Four times he found himself thrown into prison because of his non-conformist (i.e., not belonging to the Church of England) views. He courted trouble not only by street preaching and by means of the printed word (over 100 tracts and booklets came from his pen), but also by the distinctive Quaker attire, and his refusal to remove his hat to anyone – even King Charles!

Eventually Penn and a group of fellow Quakers migrated to America and a 45,000 acre tract of land was granted him by the king. It was called ‘Pennsylvania’, named after William’s father. Young William had inherited great wealth from his father, including a debt owed by King Charles II, which was paid by the grant of land in the New World.

In Pennsylvania the Quakers and Red Indians intermingled without problems for 70 years. “Whilst English and European settlers in neighbouring areas were constantly at war with the Indians, Penn and his company made friends and lived in perfect harmony …” (English Sects, by A. Reynolds, page 159). This achievement was due to Penn’s “Great Treaty” with the Delaware tribe.

It should be pointed out that the Quakers rejected the sacraments and placed more emphasis upon ‘the Light within’ than the Holy Scriptures. (See the post on George Fox on July 19)

Politically, it could well be argued that William Penn’s religious convictions were a primal component of the principles on which the nation of America was to be built.

Further information on William Penn can be found at:

This post is based on the work of my late friend Donald Prout whose love for books and Christian history led him to collate a daily Christian calendar. I continue to work with Don’s wife, Barbara, to share his life work with the world. I have updated some of these historical posts and will hopefully draw from Don’s huge files of clippings to continue this series beyond Don’s original work. More of Don’s work can be found at

World Youth Day 2008

My Filipino Catholic friend Bobby shared an interesting insight last week – prompted to him by the World Youth Day in Sydney, Australia. That occasion proved to be a significant meeting of Catholic and Protestant youth. He watched the broadcast of the Pope’s mass at Randwick Racecourse, where huge crowds gathered on Sunday July 20.

What he came out with surprised me and tied in with a revelation I had back in 1978.

He noted that Protestants place the emphasis for salvation on faith alone. Catholics, he pointed out, believe that faith must be accompanied by works, as is indicated in several places in the Bible.

But, he added, the Bible suggests that neither the Protestants nor the Catholics are right.

Hmmmm ?

He took me to the teaching of Jesus at the end of His Sermon on the Mount.

“Not every one that says to me, Lord, Lord, will enter the kingdom of heaven; but he that does the will of my Father which is in heaven. Many will say to me in that day, Lord, Lord, have we not prophesied in your name? and in your name have cast out devils? and in your name done many wonderful works? And then will I profess to them, I never knew you: depart from me, you that work iniquity.” Matthew 7:21-23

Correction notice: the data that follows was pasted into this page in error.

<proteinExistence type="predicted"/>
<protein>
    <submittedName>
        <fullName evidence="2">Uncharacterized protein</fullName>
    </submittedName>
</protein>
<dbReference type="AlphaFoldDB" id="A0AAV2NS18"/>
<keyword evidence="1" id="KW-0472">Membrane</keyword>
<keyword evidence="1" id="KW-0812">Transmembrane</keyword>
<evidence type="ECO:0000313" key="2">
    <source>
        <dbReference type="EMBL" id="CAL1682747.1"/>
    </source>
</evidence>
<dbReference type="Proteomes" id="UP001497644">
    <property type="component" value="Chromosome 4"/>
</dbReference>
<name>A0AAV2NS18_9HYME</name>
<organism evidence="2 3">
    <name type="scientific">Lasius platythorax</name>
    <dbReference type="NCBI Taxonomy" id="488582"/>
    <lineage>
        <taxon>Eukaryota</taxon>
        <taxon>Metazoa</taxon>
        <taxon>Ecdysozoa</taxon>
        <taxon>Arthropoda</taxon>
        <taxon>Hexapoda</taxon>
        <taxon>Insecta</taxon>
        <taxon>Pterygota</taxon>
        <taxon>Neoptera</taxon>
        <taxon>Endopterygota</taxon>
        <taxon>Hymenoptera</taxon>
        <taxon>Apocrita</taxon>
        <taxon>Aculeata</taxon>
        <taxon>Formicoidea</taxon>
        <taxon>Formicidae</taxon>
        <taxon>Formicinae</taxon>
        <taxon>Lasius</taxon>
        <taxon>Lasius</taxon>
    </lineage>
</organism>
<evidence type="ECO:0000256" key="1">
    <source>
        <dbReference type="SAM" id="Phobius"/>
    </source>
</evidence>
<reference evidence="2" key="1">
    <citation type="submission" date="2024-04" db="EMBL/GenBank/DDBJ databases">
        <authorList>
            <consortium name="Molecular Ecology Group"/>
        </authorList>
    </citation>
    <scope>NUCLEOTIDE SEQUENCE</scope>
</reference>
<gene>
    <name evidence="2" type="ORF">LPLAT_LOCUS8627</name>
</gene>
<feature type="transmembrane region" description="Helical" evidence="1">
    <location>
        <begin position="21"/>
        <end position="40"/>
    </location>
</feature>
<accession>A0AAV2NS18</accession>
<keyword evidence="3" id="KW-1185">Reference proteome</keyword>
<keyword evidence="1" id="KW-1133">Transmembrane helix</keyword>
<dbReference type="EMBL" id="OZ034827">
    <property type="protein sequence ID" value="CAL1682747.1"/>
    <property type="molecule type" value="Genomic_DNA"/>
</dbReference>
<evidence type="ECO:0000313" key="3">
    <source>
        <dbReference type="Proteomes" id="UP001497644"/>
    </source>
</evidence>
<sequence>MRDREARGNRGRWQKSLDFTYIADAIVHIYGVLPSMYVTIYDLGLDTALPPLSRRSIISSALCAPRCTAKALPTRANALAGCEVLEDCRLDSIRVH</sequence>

The faith profession of calling Jesus “Lord” is what many Protestants consider to be all that is needed to be saved. They are sure that no works are needed, only faith.

The Catholic position involves both faith, expressed by these people who say “Lord, Lord”, and works. Jesus points out that these people who come to Him have both! They have faith (Lord, Lord) and works (done many wonderful works).

Yet what would suit both the Protestant and the Catholic positions proves to be less than Jesus is looking for. “I never knew you: depart from me, you that work iniquity.”


Bobby saw in this text the fact that God looks on the heart. What God is looking for is not a faith confession, nor appropriate works to affirm the faith. But God is looking at our hearts and looking to see that we have a right heart toward Him.

Way back in 1978 I was standing in the foyer of a small church, during the opening songs, desperate for God to give me a message to preach. I was on a travelling ministry tour, as a Bible College student in New Zealand. The Apostolic church which I was about to preach to included many learned and experienced people. I wanted to bring them a message which would be more than just a rehash of my college lectures.

As I prayed, desperately, for a message, three quick images flicked in my mind. One was of the huge brass laver used in the Tabernacle. That spoke to me of my evangelical roots and the emphasis of being washed clean of our sins. The second image was of the golden lampstand from the Tabernacle. This spoke to me of the filling of the Holy Spirit and all that goes with the Pentecostal experience. To my way of thinking at that time, Pentecost built on all that evangelicalism gave us, thus giving greater power to the gospel and Biblical faith I already had.

The third image, however, completely challenged my respect for both the Evangelical gospel and the blessing of the Holy Spirit. I saw a beautiful young bride, dressed in white, ready for her beloved’s embrace.

The impact of that quick sequence of images, which became the basis of my message that night, was that Christianity is all about ‘Relationship’. The end of our life is not a celebration of our faithfulness to the old time gospel, or our exploits in the power of the Holy Spirit. The culmination is a wedding, not a show and tell session. It’s all about Relationship.

When Bobby shared his insights I saw in Jesus’ words the subtext of relationship again. “I never knew you”.

Christianity is not about fulfilling the religious expectations of our brand of Christendom, but it is all about being in wonderful intimate relationship with God and Jesus Christ, through our faith in the finished work of the Cross and through God’s salvation in our lives.